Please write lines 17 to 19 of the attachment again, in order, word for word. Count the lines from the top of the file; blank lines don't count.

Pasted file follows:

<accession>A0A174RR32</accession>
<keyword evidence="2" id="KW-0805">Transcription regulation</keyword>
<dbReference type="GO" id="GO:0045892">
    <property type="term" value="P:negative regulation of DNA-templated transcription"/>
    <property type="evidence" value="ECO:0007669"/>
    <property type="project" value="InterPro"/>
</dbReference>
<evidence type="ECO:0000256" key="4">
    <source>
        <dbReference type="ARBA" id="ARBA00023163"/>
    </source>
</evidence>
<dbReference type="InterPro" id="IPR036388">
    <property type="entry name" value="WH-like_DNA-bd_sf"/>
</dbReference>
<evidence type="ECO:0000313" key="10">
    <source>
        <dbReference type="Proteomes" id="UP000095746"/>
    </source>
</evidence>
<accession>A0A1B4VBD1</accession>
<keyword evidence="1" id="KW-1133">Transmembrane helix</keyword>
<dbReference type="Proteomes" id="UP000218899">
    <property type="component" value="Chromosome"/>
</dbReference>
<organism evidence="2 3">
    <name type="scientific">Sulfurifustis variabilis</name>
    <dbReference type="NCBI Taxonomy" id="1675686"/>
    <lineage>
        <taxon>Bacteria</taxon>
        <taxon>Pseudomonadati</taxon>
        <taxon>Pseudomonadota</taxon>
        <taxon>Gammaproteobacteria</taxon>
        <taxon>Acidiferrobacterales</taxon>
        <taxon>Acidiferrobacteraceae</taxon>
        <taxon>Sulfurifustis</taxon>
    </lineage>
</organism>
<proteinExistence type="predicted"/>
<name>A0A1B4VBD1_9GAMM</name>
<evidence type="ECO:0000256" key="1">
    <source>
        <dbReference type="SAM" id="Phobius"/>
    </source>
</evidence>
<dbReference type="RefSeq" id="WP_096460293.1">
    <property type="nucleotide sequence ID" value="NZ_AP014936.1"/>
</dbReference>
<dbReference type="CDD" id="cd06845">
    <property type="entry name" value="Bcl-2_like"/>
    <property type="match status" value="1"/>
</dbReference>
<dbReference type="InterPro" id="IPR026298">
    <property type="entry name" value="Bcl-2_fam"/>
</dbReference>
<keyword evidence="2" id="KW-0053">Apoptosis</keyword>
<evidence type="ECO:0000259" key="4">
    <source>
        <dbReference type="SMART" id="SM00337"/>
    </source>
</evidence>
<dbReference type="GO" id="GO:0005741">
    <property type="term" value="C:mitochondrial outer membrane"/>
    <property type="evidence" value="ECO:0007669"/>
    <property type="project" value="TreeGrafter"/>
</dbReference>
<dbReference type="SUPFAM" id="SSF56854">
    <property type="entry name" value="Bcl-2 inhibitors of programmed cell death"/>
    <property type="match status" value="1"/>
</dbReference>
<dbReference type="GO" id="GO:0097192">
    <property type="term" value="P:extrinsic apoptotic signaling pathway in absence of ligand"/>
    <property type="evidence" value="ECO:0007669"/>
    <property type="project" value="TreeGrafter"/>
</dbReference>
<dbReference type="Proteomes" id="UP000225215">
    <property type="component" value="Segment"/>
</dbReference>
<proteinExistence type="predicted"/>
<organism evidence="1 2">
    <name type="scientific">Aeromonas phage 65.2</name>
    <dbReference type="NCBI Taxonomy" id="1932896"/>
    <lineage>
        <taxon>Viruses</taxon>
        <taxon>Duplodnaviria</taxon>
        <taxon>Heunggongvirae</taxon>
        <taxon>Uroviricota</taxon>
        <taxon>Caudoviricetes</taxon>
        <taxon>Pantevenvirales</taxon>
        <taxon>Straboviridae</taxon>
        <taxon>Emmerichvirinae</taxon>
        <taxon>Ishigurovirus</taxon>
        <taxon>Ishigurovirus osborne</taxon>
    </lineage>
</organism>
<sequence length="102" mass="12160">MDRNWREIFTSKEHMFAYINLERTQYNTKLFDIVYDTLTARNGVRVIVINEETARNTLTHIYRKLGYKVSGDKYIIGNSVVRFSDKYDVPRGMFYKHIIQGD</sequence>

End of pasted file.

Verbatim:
    <source>
        <dbReference type="Proteomes" id="UP000095746"/>
    </source>